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First National Survey Of ACOs Finds That Physicians Are Playing Strong Leadership And Ownership Roles

Author: Carrie H. Colla, Valerie A. Lewis, Stephen M. Shortell, Elliott S. Fisher
$15.00

The extent to which physicians lead, own, and govern accountable care organizations (ACOs) is unknown. However, physicians’ involvement in ACOs will influence how clinicians and patients perceive the ACO model, how effective these organizations are at improving quality and costs, and how future ACOs will be organized. From October 2012 to May 2013 we fielded the National Survey of Accountable Care Organizations, the first such survey of public and private ACOs. We found that 51 percent of ACOs were physician-led, with another 33 percent jointly led by physicians and hospitals. In 78 percent of ACOs, physicians constituted a majority of the governing board, and physicians owned 40 percent of ACOs. The broad reach of physician leadership has important implications for the future evolution of ACOs. It seems likely that the challenge of fundamentally changing care delivery as the country moves away from fee-for-service payment will not be accomplished without strong, effective leadership from physicians.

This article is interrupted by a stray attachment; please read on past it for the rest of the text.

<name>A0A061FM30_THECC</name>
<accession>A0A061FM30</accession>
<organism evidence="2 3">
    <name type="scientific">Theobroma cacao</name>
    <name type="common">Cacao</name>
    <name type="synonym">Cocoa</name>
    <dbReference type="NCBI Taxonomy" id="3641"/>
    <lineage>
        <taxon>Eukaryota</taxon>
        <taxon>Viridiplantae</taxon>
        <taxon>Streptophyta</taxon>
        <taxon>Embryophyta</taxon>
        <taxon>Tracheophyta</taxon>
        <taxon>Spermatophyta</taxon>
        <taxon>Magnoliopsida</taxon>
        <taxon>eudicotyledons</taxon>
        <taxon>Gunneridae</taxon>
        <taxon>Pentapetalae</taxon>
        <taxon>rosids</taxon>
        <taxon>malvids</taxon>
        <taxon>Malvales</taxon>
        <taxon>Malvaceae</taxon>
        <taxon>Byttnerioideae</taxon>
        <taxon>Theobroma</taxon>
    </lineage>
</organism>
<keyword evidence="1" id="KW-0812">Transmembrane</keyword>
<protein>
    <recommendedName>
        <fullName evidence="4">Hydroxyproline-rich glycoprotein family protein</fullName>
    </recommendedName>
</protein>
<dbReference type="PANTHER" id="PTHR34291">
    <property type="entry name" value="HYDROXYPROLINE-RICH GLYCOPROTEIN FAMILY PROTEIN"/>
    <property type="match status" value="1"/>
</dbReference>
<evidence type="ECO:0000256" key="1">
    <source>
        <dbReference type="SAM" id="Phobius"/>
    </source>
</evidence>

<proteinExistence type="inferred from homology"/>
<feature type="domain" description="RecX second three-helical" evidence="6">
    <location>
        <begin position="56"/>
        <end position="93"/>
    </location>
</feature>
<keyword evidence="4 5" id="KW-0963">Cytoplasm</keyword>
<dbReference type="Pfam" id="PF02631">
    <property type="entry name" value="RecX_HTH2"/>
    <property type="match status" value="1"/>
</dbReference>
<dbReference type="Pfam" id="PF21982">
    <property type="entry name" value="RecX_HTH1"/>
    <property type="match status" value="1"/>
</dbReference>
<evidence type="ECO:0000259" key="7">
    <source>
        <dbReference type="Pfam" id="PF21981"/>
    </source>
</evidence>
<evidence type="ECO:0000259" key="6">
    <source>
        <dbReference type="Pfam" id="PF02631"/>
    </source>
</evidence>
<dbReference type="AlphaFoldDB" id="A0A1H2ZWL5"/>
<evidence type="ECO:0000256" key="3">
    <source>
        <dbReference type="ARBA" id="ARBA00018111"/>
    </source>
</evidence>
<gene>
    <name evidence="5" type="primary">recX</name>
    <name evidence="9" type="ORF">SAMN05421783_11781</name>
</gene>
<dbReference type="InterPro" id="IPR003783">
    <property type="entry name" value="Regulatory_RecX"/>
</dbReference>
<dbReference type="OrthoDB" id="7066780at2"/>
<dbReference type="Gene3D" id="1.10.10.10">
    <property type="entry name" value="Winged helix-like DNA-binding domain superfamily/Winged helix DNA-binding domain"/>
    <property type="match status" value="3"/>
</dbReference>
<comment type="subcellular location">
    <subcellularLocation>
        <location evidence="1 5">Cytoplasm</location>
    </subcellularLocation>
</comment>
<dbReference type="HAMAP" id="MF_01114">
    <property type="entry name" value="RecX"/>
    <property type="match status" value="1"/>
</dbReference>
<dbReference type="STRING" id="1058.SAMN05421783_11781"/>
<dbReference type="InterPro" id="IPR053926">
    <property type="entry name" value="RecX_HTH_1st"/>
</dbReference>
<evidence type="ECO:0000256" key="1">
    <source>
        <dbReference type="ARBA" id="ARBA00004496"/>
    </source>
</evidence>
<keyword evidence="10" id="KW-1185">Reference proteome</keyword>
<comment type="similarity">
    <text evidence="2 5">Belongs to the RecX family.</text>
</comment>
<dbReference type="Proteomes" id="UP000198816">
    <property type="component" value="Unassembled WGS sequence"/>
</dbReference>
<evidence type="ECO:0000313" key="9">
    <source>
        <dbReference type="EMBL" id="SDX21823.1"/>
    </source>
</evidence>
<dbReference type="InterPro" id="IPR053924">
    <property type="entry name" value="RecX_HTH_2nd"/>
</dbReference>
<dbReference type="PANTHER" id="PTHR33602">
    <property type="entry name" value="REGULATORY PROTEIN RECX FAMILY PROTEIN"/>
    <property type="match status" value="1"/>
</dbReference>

The extent to which physicians lead, own, and govern accountable care organizations (ACOs) is unknown. However, physicians’ involvement in ACOs will influence how clinicians and patients perceive the ACO model, how effective these organizations are at improving quality and costs, and how future ACOs will be organized. From October 2012 to May 2013 we fielded the National Survey of Accountable Care Organizations, the first such survey of public and private ACOs. We found that 51 percent of ACOs were physician-led, with another 33 percent jointly led by physicians and hospitals. In 78 percent of ACOs, physicians constituted a majority of the governing board, and physicians owned 40 percent of ACOs. The broad reach of physician leadership has important implications for the future evolution of ACOs. It seems likely that the challenge of fundamentally changing care delivery as the country moves away from fee-for-service payment will not be accomplished without strong, effective leadership from physicians.

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